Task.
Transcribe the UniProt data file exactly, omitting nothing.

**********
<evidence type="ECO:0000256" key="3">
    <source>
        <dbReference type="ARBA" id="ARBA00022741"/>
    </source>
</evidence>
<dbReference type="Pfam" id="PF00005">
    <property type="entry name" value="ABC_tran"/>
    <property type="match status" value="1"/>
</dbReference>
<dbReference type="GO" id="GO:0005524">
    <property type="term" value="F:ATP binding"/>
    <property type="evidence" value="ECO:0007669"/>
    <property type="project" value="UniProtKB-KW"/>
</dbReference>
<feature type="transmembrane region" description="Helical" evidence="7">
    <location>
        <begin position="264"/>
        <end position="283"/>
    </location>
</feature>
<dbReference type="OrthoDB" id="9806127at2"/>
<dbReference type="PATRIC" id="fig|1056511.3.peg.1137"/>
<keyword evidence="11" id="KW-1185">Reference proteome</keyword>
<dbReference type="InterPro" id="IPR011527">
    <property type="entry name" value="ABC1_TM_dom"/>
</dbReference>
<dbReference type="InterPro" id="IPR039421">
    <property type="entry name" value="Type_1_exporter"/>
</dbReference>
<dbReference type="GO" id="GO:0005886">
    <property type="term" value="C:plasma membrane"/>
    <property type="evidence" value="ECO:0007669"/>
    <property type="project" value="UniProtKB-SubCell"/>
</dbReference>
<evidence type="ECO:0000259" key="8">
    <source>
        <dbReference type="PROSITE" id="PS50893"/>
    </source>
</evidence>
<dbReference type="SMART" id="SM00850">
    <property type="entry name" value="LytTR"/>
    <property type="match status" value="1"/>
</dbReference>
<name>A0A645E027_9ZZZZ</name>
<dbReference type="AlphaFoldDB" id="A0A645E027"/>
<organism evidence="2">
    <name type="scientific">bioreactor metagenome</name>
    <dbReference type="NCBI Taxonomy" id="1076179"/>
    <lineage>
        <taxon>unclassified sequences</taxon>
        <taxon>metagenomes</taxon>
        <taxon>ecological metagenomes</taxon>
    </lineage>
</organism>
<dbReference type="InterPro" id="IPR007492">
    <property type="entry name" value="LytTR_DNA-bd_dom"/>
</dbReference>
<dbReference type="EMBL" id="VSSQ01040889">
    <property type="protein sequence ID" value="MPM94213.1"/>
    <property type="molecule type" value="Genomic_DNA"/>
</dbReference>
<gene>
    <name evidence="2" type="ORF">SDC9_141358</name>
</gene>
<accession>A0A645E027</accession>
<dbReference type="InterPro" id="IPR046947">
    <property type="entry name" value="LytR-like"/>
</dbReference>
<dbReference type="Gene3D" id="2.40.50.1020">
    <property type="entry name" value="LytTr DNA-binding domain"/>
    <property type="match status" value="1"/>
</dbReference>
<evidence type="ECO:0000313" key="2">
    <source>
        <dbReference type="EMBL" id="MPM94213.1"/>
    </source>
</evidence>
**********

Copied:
<evidence type="ECO:0000256" key="3">
    <source>
        <dbReference type="ARBA" id="ARBA00022741"/>
    </source>
</evidence>
<dbReference type="Pfam" id="PF00005">
    <property type="entry name" value="ABC_tran"/>
    <property type="match status" value="1"/>
</dbReference>
<dbReference type="GO" id="GO:0005524">
    <property type="term" value="F:ATP binding"/>
    <property type="evidence" value="ECO:0007669"/>
    <property type="project" value="UniProtKB-KW"/>
</dbReference>
<feature type="transmembrane region" description="Helical" evidence="7">
    <location>
        <begin position="264"/>
        <end position="283"/>
    </location>
</feature>
<dbReference type="OrthoDB" id="9806127at2"/>
<dbReference type="PATRIC" id="fig|1056511.3.peg.1137"/>
<keyword evidence="11" id="KW-1185">Reference proteome</keyword>
<dbReference type="InterPro" id="IPR011527">
    <property type="entry name" value="ABC1_TM_dom"/>
</dbReference>
<dbReference type="InterPro" id="IPR039421">
    <property type="entry name" value="Type_1_exporter"/>
</dbReference>
<dbReference type="GO" id="GO:0005886">
    <property type="term" value="C:plasma membrane"/>
    <property type="evidence" value="ECO:0007669"/>
    <property type="project" value="UniProtKB-SubCell"/>
</dbReference>
<evidence type="ECO:0000259" key="8">
    <source>
        <dbReference type="PROSITE" id="PS50893"/>
    </source>
</evidence>
<dbReference type="SMART" id="SM00850">
    <property type="entry name" value="LytTR"/>
    <property type="match status" value="1"/>
</dbReference>
<name>A0A645E027_9ZZZZ</name>
<dbReference type="AlphaFoldDB" id="A0A645E027"/>
<organism evidence="2">
    <name type="scientific">bioreactor metagenome</name>
    <dbReference type="NCBI Taxonomy" id="1076179"/>
    <lineage>
        <taxon>unclassified sequences</taxon>
        <taxon>metagenomes</taxon>
        <taxon>ecological metagenomes</taxon>
    </lineage>
</organism>
<dbReference type="InterPro" id="IPR007492">
    <property type="entry name" value="LytTR_DNA-bd_dom"/>
</dbReference>
<dbReference type="EMBL" id="VSSQ01040889">
    <property type="protein sequence ID" value="MPM94213.1"/>
    <property type="molecule type" value="Genomic_DNA"/>
</dbReference>
<gene>
    <name evidence="2" type="ORF">SDC9_141358</name>
</gene>
<accession>A0A645E027</accession>
<dbReference type="InterPro" id="IPR046947">
    <property type="entry name" value="LytR-like"/>
</dbReference>
<dbReference type="Gene3D" id="2.40.50.1020">
    <property type="entry name" value="LytTr DNA-binding domain"/>
    <property type="match status" value="1"/>
</dbReference>
<evidence type="ECO:0000313" key="2">
    <source>
        <dbReference type="EMBL" id="MPM94213.1"/>
    </source>
</evidence>